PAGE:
Saturday, March 16, 2013

Eva Dress D40-5087

Even though I haven't been posting much, I've been sewing a lot. I have about 10 sewing projects that I haven't got around to blogging about. I thought I'd start with something I finished a couple of days ago. It's also my entry into the EvaDress Pattern Contest.


The pattern is EvaDress D40-5087, an afternoon dress from 1940. I'm not entirely sure what an afternoon dress is but regardless I wore this the whole day anyway.  

Trying not to squint just looks like I'm glaring
I liked the colour of the middle dress on the pattern envelope so I used a green wax print cotton. The pattern instructions were minimal (as most 40s patterns seem to be), but once I deciphered the diagrams it was pretty straightforward.  



You can see the gathering, shoulder yoke and puff sleeves a bit better in this picture. The instructions call for stiffening in the sleeves to make them stand up but I didn't use any because the wax print cotton stays up on its own. I'm not usually a massive fan of puff sleeves but I love these ones. Maybe it's because they are quite high, they look less little girl and more bomb girl.



I really like this dress. I'm already planning on making a more winter appropriate version with three quarter sleeves.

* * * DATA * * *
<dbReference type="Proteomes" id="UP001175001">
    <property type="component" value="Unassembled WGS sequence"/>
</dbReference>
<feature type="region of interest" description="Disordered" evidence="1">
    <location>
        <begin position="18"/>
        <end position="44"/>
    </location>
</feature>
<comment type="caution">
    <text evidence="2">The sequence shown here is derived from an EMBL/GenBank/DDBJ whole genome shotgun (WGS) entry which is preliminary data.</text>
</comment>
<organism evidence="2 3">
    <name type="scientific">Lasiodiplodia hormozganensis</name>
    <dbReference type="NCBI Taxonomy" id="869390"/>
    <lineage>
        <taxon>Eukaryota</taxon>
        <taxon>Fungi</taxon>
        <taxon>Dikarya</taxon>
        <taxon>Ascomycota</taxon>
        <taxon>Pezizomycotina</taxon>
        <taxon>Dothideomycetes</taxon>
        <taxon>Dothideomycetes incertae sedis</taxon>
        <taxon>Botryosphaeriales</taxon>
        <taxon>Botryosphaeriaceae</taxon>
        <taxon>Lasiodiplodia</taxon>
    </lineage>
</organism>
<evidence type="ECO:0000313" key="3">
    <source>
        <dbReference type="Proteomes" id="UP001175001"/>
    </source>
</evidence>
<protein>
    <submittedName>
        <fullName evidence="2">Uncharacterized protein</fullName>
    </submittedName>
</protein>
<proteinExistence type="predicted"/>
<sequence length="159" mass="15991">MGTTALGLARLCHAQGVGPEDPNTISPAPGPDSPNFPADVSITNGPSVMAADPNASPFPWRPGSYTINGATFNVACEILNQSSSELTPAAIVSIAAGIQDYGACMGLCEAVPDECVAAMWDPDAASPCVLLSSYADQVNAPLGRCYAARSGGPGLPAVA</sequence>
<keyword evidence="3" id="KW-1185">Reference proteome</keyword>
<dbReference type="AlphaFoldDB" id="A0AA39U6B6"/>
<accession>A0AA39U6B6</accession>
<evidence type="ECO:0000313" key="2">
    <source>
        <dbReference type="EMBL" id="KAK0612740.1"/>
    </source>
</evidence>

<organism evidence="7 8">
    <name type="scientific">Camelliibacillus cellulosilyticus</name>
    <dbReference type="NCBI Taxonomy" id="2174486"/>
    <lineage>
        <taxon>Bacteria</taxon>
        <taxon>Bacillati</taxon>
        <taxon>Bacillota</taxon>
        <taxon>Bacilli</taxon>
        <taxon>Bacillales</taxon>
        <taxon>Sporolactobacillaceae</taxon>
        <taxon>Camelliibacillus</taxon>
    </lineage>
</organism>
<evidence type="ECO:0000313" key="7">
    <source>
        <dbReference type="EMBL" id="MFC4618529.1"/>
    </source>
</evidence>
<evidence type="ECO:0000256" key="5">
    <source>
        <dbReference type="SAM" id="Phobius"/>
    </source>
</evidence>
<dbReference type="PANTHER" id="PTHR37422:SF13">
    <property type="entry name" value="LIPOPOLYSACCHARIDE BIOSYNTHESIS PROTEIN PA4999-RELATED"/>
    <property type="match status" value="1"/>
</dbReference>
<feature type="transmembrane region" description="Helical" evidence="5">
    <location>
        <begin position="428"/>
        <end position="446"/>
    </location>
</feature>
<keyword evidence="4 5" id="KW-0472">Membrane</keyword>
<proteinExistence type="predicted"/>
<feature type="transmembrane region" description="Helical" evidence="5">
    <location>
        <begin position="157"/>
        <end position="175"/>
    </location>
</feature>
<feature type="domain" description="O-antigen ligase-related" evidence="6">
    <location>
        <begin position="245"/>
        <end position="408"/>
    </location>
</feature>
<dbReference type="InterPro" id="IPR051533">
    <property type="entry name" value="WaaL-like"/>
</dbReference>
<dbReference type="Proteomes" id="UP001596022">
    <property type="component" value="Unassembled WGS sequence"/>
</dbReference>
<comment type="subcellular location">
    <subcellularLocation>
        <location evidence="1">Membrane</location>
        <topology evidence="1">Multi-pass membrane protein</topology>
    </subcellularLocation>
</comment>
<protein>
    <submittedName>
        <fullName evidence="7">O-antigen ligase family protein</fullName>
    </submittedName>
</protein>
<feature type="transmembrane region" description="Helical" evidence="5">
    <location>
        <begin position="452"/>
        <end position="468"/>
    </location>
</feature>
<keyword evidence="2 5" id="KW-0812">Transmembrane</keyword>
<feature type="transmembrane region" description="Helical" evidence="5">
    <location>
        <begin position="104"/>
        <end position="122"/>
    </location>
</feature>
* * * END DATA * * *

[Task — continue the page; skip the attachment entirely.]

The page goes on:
Wonky seams

These stockings always seem to provoke a reaction from people. I usually get asked at least once when I wear them whether they are tattooed on.

Shoes: Brumby
Stockings: Online somewhere, I can't remember exactly where
Scarf: Op shopped
Belt: Op shopped
Dress: I made it

29 comments:

  1. Beautiful frock!!! I love the colour & print, & the details like the shoulders. You look incredible in those stockings too. You would most certainly win the best dressed comps at the vintage fairs! Xx

    ReplyDelete
    Replies
    1. Thanks! Yes, I love all the gathering details on the shoulders and bodice as well.

      Delete
  2. What a stunning dress, I love the fabric you chose and those sexy stockings.
    I expect an afternoon dress would be something you wore to meet friends for High Tea in a Lyons Coffee House! xxx

    ReplyDelete
    Replies
    1. Thanks! That makes sense. It all sounds far too civilised for me so I'll just continue wearing my dress whenever.

      Delete
  3. What a lovely dress!
    I mostly wear stockings when out and about and getting the seams to sit straight is a battle! I did hear that if you run Vaseline along where the seam should lie before putting them on, it keeps them in one place. I'm sure a heavier moisturiser would do the trick too xxx

    ReplyDelete
    Replies
    1. Thanks! Yes, it is. Mine always seem to twist around even when I check they are straight before I leave the house. That's a good idea. I'll have to try it.

      Delete
  4. fabulous! sp pretty with the blue bow in your hair too. definitely will have to have a go at making 40s dresses soon and not just 60s ones... this pattern is lovely.

    ReplyDelete
    Replies
    1. Thanks! You should. 40s dresses are lovely and flattering.

      Delete